The pyramid of sound is a concept that I stole from concert band and orchestra back when I was in school, actually. According to the pyramid of sound, the bass should be the loudest, the mids in the middle, and the highs should be at the lowest volume. If the pyramid was for orchestra, it would go (in order of loudest to softest) like this:

  • Bass
  • Cello
  • Viola
  • Second violin 
  • First violin

But you can still apply it to just about any genre. For example, D&B is all based on the pyramid of sound. Did you ever notice that the lows are the loudest, and the other accents and high parts are soft extras? 

Side note: Before you add your voice to the mix, adjust your instrumental track according to the pyramid of sound. When voices are in the mix, the lead is allowed to sit a little bit louder on top. Just make sure to make vocal harmonies soft. 

Transcribing Tips

When you’re doing a complicated song with a plethora of layers (Think, The Dear Hunter level composition), it’s best to have some notes on the page. That being said, if you’re just doing an acoustic cover with guitar, there’s no need. 

While it sounds counter-intuitive, my best transcribing tip I have for you is this: Don’t transcribe something that someone else has already transcribed for you (That is, unless you’re in a degree program where this a required skill, but I digress…) I hate to break it to you, but you’re not going to get any musician brownie points by redoing the sheet music for Justin Beiber’s Peaches for the hundredth time.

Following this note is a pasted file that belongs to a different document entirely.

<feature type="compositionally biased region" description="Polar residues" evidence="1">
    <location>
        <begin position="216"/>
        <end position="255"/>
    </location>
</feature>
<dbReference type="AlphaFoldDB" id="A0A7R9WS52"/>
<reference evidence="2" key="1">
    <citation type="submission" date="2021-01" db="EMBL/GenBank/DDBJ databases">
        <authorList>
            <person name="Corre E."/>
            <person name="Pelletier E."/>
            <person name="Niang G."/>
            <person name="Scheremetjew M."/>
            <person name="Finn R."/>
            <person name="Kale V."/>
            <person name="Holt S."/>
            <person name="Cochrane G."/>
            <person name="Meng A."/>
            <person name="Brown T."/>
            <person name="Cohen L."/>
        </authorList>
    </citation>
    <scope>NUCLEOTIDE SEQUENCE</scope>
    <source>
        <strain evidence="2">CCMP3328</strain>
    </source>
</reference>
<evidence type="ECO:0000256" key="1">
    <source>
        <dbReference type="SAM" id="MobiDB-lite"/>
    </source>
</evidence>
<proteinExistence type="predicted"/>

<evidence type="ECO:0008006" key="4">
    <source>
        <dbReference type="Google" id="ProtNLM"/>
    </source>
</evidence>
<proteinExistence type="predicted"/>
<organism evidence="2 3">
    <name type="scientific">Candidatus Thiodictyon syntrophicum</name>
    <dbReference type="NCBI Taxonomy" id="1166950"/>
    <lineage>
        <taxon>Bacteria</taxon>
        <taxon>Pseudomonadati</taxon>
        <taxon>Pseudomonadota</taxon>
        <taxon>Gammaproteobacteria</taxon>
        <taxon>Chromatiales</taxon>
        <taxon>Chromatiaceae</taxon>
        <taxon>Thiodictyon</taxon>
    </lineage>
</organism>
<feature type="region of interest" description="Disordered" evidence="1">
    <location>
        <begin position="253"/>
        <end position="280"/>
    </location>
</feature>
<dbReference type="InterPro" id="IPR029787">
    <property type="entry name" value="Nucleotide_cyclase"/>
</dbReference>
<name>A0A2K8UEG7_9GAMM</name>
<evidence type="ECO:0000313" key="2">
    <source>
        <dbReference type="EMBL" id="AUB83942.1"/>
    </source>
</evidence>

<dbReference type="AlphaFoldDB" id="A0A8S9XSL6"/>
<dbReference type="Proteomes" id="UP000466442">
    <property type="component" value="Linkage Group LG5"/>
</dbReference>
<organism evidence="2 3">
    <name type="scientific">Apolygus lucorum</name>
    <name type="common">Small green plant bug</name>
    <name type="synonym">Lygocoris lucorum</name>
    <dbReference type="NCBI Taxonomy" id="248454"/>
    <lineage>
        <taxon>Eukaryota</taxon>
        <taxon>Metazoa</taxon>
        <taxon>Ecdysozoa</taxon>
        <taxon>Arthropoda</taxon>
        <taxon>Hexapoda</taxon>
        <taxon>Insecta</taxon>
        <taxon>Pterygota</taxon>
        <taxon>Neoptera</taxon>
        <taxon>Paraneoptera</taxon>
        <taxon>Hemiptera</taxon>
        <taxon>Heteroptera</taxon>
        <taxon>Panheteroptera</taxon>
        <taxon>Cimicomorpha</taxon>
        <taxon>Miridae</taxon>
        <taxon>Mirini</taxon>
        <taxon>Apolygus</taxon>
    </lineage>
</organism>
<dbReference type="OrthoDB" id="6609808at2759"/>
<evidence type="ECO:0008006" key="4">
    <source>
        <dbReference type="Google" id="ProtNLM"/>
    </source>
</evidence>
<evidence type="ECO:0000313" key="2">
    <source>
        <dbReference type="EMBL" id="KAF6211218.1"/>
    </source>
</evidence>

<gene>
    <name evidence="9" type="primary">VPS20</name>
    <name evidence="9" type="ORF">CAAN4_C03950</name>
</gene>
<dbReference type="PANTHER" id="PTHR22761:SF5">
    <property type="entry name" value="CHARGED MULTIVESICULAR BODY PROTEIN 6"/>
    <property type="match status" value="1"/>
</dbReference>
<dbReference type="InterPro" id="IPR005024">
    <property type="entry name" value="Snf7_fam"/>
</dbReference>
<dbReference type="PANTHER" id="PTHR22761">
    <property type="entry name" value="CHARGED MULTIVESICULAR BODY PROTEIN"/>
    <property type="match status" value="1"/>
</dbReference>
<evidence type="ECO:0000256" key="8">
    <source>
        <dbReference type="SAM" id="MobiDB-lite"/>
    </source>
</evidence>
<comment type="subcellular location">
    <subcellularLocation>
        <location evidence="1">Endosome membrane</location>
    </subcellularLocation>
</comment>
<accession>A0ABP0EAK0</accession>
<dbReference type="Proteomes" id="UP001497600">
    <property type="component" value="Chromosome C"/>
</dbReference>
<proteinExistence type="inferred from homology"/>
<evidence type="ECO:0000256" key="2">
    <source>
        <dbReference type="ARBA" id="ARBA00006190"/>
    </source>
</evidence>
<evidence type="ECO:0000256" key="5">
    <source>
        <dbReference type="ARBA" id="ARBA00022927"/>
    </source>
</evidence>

Go ahead and pop the song you are looking for into MuseScore before you knock yourself out at a piano, listening, and re-listening. Use the MIDI player to double-check that the notes are right. Prepare to do some serious editing.

Once you’ve found the song, you’re going to want to download it as a PDF. From here, you can start re-transcribing. Or, you can use an optical music recognition program to convert the PDF to MusicXML. I use this one.

 From this point on, you can pop the file into a notation program, like Notion or  Sibelius. I’ll admit, that method is a lot of program-to-program, but it does save me days worth of work. Unfortunately, if you love underground bands as much as I do, sometimes, you’re going to just have to do the old-fashioned route of ears-to-staff.  Builds character, I guess.

Adding Interest with Ornamentation and More

We already talked about changing the base instrumentation. But once this is fleshed out, you should start considering how you are going to add the icing roses to your musical cake. Adding a harmony where there was none before is a great place to start. Try using thirds or sixths, as they are the most musically ‘safe’ intervals.

 Or add a voice speaking at the beginning of your recording, and pop a lofi filter on it. I’m going to say this again: Make it your own, make it your own. Pull an Olivia Rodrigo and add everyday sounds, like a car starting, or a telephone ring. 

Oftentimes, the difference between someone who plays music and an artist is not in the big picture, but in the smaller musical brush strokes like ornamentation, small sounds,  and accents. 

Laying Down Rough-Draft Tracks

Oftentimes when we record, we work ourselves up. At least, I know I do. We think, “Oh no, I’ve got to turn on this loud click track, put on these big headphones, and make everything perfect.” But what if I told you that you could practice inside your recording studio?